- Associated Press - Wednesday, January 18, 2017

PHOENIX (AP) - Motorcyclists convinced an Arizona House committee Wednesday that a helmet mandate would infringe on their rights despite pleas from the medical community that requiring protective equipment would dramatically limit traumatic brain injury and death.

Democratic Rep. Randall Friese proposed that violators of his measure could be fined $500, with $300 going into a fund to pay expenses for motorcycle head injury patients. Riders who paid a fee would be exempt from the mandate.

The Committee on Transportation and Infrastructure voted unanimously against the measure.

Friese, a Tucson surgeon, said he didn’t expect House Bill 2046 to advance in the Republican-controlled Legislature. A similar bill he sponsored last year never got a hearing.

“I’m happy just to have a public hearing,” Friese said. “This is a step forward.”

Helmet laws are rarely introduced in Arizona, and they routinely fail in the Republican-majority state.

Supporters of the proposal said requiring helmets would improve public safety.

“There is no doubt that a universal helmet law saves lives and reduces the amount of traumatic brain injury,” said Dr. Bellal Joseph, a trauma surgeon at the University of Arizona.

Opponents argued that training and education are more important than mandating safety equipment.

“I believe that education is a far better preventative for crashes than helmets,” said Mike Infanzon, a lobbyist for American Brotherhood Aimed Toward Education of Arizona. “Education will prevent crashes more than helmets will save lives.”

Some also spoke out against the constitutionality of the measure requiring the fee.

“It is patently wrong to make a few individuals pay for everyone else’s potential expenses,” said Bobby Hartmann, with Arizona Motorcycle Safety and Awareness.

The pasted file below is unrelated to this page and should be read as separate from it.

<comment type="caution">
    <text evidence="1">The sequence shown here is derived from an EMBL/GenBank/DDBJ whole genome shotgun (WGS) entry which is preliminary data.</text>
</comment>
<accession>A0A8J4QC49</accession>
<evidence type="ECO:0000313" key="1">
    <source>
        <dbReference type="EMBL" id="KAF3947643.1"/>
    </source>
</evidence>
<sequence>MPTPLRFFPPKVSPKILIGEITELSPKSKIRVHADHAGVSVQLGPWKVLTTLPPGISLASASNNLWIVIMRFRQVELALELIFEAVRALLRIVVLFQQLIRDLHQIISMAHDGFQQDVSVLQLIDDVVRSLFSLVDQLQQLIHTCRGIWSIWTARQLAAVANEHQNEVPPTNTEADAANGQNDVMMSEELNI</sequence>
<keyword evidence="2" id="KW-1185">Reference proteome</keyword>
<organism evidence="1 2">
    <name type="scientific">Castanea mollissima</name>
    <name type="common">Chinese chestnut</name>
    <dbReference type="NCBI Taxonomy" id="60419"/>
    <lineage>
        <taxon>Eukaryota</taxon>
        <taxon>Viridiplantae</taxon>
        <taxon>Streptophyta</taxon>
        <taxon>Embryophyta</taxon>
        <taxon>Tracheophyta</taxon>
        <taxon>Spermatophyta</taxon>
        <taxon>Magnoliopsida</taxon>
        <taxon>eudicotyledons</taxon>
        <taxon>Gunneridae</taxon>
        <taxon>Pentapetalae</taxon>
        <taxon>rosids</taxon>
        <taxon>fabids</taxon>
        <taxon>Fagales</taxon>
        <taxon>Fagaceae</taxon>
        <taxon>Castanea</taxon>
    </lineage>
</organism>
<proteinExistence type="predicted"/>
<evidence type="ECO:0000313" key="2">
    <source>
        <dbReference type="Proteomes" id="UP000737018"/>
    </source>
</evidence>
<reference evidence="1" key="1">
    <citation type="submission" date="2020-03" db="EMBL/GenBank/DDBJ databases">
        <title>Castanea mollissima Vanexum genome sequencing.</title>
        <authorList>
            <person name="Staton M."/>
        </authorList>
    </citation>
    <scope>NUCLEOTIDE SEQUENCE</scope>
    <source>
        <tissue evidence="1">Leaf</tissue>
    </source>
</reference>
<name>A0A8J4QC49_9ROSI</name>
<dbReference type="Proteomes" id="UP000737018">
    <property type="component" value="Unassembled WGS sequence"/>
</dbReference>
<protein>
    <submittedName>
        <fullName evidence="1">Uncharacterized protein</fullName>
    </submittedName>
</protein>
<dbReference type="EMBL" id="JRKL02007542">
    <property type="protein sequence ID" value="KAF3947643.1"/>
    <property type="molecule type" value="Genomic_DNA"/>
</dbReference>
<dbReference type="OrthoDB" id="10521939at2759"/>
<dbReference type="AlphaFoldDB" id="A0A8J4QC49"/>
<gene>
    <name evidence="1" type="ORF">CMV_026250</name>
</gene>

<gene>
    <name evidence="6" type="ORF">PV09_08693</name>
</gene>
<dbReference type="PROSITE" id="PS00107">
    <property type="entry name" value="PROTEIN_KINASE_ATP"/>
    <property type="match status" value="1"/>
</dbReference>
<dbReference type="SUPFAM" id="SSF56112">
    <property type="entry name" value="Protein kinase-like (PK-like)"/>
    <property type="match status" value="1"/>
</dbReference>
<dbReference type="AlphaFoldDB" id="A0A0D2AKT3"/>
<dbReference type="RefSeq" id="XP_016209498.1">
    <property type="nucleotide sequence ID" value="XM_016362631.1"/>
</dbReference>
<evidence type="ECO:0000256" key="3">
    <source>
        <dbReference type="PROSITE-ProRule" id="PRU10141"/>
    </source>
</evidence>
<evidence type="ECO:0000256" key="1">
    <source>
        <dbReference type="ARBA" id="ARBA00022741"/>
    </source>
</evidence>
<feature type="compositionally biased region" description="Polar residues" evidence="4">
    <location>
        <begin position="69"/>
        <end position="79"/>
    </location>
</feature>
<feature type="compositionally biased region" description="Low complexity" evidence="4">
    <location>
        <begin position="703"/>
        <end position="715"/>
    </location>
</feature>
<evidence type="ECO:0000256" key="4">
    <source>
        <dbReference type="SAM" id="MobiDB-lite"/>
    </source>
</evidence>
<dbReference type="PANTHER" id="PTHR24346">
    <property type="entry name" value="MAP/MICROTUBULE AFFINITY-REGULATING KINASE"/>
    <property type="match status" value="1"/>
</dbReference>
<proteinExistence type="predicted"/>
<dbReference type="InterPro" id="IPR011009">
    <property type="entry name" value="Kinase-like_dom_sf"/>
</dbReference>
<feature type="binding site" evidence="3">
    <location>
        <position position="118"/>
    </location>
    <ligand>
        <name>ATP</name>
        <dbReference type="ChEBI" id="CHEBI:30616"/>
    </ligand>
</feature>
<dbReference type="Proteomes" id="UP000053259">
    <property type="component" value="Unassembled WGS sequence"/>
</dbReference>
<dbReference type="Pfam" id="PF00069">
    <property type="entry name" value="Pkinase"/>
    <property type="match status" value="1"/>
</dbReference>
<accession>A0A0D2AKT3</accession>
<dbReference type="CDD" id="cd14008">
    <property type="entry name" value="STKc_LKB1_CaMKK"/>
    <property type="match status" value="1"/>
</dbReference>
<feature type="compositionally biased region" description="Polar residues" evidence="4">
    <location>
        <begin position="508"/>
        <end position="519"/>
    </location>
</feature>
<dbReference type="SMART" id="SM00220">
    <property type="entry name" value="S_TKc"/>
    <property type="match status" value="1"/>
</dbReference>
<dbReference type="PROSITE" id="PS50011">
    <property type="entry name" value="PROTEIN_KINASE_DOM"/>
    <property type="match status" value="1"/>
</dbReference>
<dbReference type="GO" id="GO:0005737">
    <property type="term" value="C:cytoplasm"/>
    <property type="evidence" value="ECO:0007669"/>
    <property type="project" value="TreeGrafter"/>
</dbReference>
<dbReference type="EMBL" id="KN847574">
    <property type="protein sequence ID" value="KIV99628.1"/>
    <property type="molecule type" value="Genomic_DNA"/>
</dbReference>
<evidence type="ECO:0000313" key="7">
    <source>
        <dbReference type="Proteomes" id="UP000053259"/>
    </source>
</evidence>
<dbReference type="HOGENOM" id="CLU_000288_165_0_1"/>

Friese compared motorcycle riding to smoking as a known risk.

“My thought process was: If you’re going to choose to take the risk of riding a motorcycle without a helmet, then you have some responsibility to pay for that risk,” Friese said.

Arizona requires riders under 18 to wear helmets, but it is one of 31 states that doesn’t require adults to wear a helmet, according to the Insurance Institute for Highway Safety.

Riders who wanted to opt out of Friese’s helmet law could pay a fee when registering their motorcycle. The fee would go toward a new fund to help crash survivors pay for long-term care and rehabilitation.

“You don’t know how many people I’ve seen after motorcycle crashes without a helmet who have become organ donors, that have become in vegetative states or prolonged comas,” Friese told The Associated Press last week. “That’s why we’re talking about saving hundreds of millions of dollars. If you’re 25 and you have a head injury that makes you incapacitated for 15 years, that’s a lot of money to care for you. So it makes sense, it’s fiscally responsible and it saves everybody a lot of money.”

Several members of the House committee said they were interested in a helmet law but said there were too many issues with the bill as written.

Cheryl Cage, 61, drove from Tucson to attend the hearing and said she was disappointed the proposal wasn’t allowed to advance. “I don’t know why we don’t do everything possible to increase the chances of fewer long-term injuries,” Cage said after the vote.

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